Four Brothers with Fatal Disease Fight for Their Lives: 'We Might Not Live Past Our 30s'

"Getting cured means I won't have to worry about whether I even have a future," says Sean Murry

When Tim and Maggie Murry had their first child in 1991, they were given devastating news about their newborn baby boy, Sean.

Born with nearly no blood in his body, Sean spent his infancy in and out of hospitals as it took doctors 10 months to diagnose him with Diamond-Blackfan Anemia, an extremely rare and fatal disorder of the bone marrow. Most people with DBA don’t usually live past their early 30s.

The new parents had always envisioned a large family and, after consulting with doctors, they were told that the chances of their second child having the same condition would be like “lightening striking twice,” Maggie, 53, of St. Louis, Missouri, tells PEOPLE. “That never happens. But it did.”

Their second child, Patrick, who was born in 1993, also had DBA and received the same diagnosis and grim prognosis. If the disorder was genetic, there would be a one in four chance of their third child having it, too. The only good news was that the two brothers were matches for each other —so there was the possibility that one donor could potentially save both boys. At the time, doctors told the couple that the disease might be genetically linked but assured them that event if it were, they had only a one in four chance of having a third child with DBA.

“Maybe we were kidding ourselves, but at some point we thought we’d get a break,” says Tim, 56, an account manager at a technology company.

But Danny, born in 2001, also has the disease, as does their fourth child, Timmy, whom Maggie calls “a surprise,” who was born in 2003.

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Courtesy John Jones

Despite the boys’ prognosis, the family continues to have hope. If the brothers found a bone-marrow transplant — the only cure for the condition — they could possibly survive. But without it, they would most likely not live past their 30s.

Today, Sean, 27, Patrick, 23, Danny, 16 and Timmy, 14, are in a race against time to find a donor. Sean and Patrick both receive monthly blood transfusions that keep them alive, while the younger brothers currently respond to regular oral steroid treatment.

Because of their efforts with DKMS – the world’s largest bone-marrow center — the family has brought in over 28,000 people to the DKMS registry, leading to 116 life-saving transplants among the 12,000 people currently waiting for a donor.

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Eric Ogden

“It’s pretty cool that we’ve saved so many lives while we’re just trying to save our own,” says Timmy, who just graduated from middle school and has a passion for basketball.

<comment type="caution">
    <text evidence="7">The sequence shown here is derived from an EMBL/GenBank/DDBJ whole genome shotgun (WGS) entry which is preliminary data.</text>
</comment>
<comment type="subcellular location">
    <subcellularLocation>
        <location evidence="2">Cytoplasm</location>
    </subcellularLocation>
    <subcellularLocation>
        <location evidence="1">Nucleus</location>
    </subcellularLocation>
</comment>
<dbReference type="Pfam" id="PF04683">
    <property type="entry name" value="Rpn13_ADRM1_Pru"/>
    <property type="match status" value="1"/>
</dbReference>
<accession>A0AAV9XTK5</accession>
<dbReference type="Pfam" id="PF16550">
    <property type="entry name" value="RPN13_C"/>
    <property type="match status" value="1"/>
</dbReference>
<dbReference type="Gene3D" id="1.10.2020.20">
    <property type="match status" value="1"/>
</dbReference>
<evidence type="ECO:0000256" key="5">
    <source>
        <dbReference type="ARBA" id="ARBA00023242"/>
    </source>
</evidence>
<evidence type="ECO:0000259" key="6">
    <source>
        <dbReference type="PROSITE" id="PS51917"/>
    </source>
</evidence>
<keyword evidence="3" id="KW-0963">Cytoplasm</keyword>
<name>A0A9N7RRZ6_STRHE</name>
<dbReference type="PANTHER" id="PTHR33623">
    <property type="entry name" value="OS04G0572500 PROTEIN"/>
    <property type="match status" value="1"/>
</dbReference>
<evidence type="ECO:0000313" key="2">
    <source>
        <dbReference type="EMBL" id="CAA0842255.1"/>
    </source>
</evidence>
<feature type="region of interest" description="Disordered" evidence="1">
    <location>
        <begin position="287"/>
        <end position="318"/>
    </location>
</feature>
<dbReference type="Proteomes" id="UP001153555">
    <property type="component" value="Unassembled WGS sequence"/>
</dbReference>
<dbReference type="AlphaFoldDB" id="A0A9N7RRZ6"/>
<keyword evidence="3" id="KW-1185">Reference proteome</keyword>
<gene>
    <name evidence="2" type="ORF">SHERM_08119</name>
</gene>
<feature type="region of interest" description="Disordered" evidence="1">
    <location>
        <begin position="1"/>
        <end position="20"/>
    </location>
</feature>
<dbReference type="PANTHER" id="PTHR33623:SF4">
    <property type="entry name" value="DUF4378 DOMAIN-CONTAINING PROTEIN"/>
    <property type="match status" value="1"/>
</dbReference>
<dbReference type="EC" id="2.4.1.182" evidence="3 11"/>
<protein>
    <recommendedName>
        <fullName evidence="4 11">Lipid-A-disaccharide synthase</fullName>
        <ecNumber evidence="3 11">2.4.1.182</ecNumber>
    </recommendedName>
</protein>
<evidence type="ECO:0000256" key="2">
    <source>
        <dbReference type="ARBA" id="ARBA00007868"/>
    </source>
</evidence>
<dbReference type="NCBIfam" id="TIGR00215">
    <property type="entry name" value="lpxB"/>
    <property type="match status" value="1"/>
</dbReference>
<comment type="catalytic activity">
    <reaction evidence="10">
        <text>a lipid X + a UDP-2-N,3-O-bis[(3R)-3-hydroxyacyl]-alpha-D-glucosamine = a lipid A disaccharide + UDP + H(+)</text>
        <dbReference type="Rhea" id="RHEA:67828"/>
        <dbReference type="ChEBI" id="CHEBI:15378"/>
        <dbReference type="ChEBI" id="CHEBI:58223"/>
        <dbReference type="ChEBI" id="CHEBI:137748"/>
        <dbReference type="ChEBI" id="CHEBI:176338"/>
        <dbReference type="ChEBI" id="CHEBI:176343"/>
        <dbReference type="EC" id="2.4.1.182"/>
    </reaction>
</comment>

And while they’re grateful that their outreach as saved so many lives, it also gives them hope that they’ll be next as they haven’t yet found donors for themselves.

“It lifts your spirits more than you can put into words,” says Tim. “It also continues to give us hope that the call is coming for our boys.”

• For much more on the Murry brothers story, pick up this week’s issue of PEOPLE, on newsstands Friday.

But the treatment that has kept Sean and Patrick alive since birth is also making them sicker. Doctors told Tim and Maggie that because Sean and Patrick aren’t able to process and reuse the old blood cells, iron would build up, eventually destroying their heart and liver. With every transfusion, the iron does more damage.

Watch the full episode of People Features: 4 Brothers, 1 Deadly Disease, streaming now on, or download the PeopleTV app on your favorite device.

But for now, all four boys aren’t letting it slow them down, even though Sean says “we might not live past our 30s.”

Sean, who is an inspiring actor, says that while “it’s always on the back of mind,” he’s not letting it bring him down. The same goes for the other brothers. Patrick is a senior at Kansas State University who is studying bio-engineering, while Danny has a passion for graphic design.

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Eric Ogden

The family has spent numerous summers on the Lake of the Ozarks and took a trip in 2013 to the Caribbean after Patrick’s high school class raised money for the entire family to go.

“Obviously we want a donor but that doesn’t change my thinking,” says Sean. “I still want a career and I want to possibly have a family. Whether I’m cured or not doesn’t change that — but getting cured means I won’t have to worry about whether I even have a future.”

Adds Tim: “If we don’t find a match for them all, then it becomes an issue of playing out the clock.”

To help the Murry Brothers, and many others in need, sign up to be a bone-marrow donor at DKMS.ORG.

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